Putting all rational thoughts out of my mind, I walked casually towards the door.  As i felt the open air on my face, I took two more steps, and bolted.  Like Andy in Shawshank Redemption, I ran and ran as fast as I could until I was sure I was free (Some of her friends were male, and big, and I had horrible visions of them chasing me down and dragging me back to the bar.)  After losing myself on the streets of Boston, I texted Heidi again to tell her that I had indeed run, and asked her what do i say to this boozie, pot-addled girl.  Heidi gave me a very political answer about her friends being there, blah, blah and I didn't feel comfortable.  And then she said to get to her sister's house, where there was strength in numbers.

(Side note: Boozie returned my text saying, "No problem.  Do you want to reschedule?"  Has she no dignity?)

Thursday, December 12, 2013

Man of Mystery

The other day I subbed in at my pseudo-former part-time job at Harvard Media & Technology Services for one night.  Technically, I have never actually left that job, although I like to take semester-long breaks on occasion.  And yes, I actually started working there in 1998, and in my current incarnation, I have been working there off-and-on since 2006.  Any way you slice it, I'm a veteran.

The reason for my most-recent hiatus was the evening supervisor in the office I was working out of had started to grate on me a little.  His name is Jenci (pronounced "yen-see"), and although he is very smart in general and incredibly knowledgeable when it comes to audio-visual equipment, he is undoubtedly one of the strangest people I ever met.  However, a funny thing happened the other night: upon my triumphant return: I found out Jenci was gone, having moved back to his hometown in Ohio, and the thought struck me that I would probably never see him again.

The quick backstory on Jenci is that he was recruited by Harvard University's football program in the 80's as an undergrad because he was a good high school athlete and also had the grades to excel at their prestigious institution.  Jenci got a work-study job at then-Harvard Audio-Visual Services.  Upon graduating with a degree in one of the sciences, although he was always very mysterious about what it was, he was offered a full-time job at Harvard AV, and there he stayed until just a couple months ago.  On my first day in 1998, he trained me (and several other newbies) on the ins-and-outs of A/V equipment.  I still vividly remember him teaching us about a fictitious numbering system he came up with for measuring audio output, which he affectionately called "Jenci Units."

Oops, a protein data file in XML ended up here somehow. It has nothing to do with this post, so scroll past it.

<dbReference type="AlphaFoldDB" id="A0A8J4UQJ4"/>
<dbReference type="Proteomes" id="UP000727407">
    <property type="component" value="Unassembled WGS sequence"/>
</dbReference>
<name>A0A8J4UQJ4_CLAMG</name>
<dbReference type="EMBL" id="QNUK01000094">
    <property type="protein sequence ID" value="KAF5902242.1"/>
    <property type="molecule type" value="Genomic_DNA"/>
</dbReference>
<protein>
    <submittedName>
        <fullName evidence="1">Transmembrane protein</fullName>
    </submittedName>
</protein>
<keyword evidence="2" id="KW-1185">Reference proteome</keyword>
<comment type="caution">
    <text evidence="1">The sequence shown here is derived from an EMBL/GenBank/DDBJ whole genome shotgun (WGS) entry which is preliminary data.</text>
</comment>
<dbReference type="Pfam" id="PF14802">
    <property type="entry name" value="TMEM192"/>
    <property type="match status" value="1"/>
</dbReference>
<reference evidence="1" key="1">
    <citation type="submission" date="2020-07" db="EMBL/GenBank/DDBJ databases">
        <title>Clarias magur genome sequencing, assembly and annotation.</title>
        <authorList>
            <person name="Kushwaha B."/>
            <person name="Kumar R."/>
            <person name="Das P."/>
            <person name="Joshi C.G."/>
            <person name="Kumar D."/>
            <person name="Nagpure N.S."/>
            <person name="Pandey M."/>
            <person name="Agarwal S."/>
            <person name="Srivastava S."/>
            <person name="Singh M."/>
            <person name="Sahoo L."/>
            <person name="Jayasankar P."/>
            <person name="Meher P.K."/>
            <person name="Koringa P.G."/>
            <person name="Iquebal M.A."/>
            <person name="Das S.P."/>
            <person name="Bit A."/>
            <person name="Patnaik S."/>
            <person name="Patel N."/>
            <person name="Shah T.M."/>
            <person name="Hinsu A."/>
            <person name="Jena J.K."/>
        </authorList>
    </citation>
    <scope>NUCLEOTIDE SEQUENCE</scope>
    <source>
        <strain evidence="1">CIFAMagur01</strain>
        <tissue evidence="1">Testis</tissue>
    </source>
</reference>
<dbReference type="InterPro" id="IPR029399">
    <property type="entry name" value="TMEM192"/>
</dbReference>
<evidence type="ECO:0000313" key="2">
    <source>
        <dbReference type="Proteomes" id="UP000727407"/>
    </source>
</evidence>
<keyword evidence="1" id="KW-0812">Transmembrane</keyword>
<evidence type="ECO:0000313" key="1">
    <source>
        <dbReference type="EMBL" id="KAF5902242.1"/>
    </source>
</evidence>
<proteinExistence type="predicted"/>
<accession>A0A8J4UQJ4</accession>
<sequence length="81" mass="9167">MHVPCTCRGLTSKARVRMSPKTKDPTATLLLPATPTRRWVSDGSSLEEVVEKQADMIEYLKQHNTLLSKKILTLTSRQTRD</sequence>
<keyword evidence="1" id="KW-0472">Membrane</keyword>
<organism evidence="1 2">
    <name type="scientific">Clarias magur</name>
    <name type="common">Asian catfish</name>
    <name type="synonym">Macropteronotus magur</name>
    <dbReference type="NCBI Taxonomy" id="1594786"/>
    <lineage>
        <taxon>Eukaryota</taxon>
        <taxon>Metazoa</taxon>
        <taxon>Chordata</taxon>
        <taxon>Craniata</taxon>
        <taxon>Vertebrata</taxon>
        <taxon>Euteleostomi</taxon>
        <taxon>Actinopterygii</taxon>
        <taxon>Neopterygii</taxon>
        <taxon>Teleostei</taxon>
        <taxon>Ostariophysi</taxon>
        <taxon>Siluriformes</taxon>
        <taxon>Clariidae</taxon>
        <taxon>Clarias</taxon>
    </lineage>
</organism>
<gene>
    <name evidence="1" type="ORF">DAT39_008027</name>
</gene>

In the years I knew Jenci, I found him to be a pretty laid back and even kind fellow.  I heard him on more than one occasion offer students money if they needed to buy lunch, or even offer some of his own food (A large man, Jenci and food were never far apart.) He was always helpful when you had any kind of question, with life or audio-visual equipment. He even invited me to his home several times to drink his good craft beer, knowing my affinity for it. I never took him up on it, because I often wondered if he genuinely wanted the pleasure of my company, or simply just anyone's company would do. Looking back now, considering I had known him for over a decade by that point, perhaps he did just want to hang out. 

Still, elements of the bizarre were always at the forefront of his personality.  I remember the evening not very long ago when Jenci patted me on my bald spot, as if pointing out something that I was not aware of (I always find it amazing that the more obese a man is, the more hair he seems to have on his head.).  Jenci himself told me, in great detail, how he would euthanize himself once he got to a point where he could no longer work and was no longer useful. It was this conversation that lead me to believe that he would one day be found in a Men's room at Harvard somewhere, a plastic bag over his head.  It's also why I was so shocked that he would leave a job he had been a mainstay at for decades.

This conversation was also the reason that Jenci disturbed me so.  Not the obviously maudlin How-I-Plan-To-Kill-Myself reason, but because it made me afraid that I could one day become him.  Jenci was a nice guy, like I said, and always good for a story, but a part of me saw myself one day becoming a childless 50-something man who had been working at a university for far too long and who made creepy conversation with young female students far too often.  This, combined with his fastidious office behavior (He would often stay at his desk hours after his shift ended, and not because he was so dedicated, but because he really had nowhere else to go) and his bizarre eating habits, lead me to take my latest break from Harvard.  I even feared going in for that one night, because I would have to make small talk with Jenci.  Still, when I learned of his departure, I was a little sad.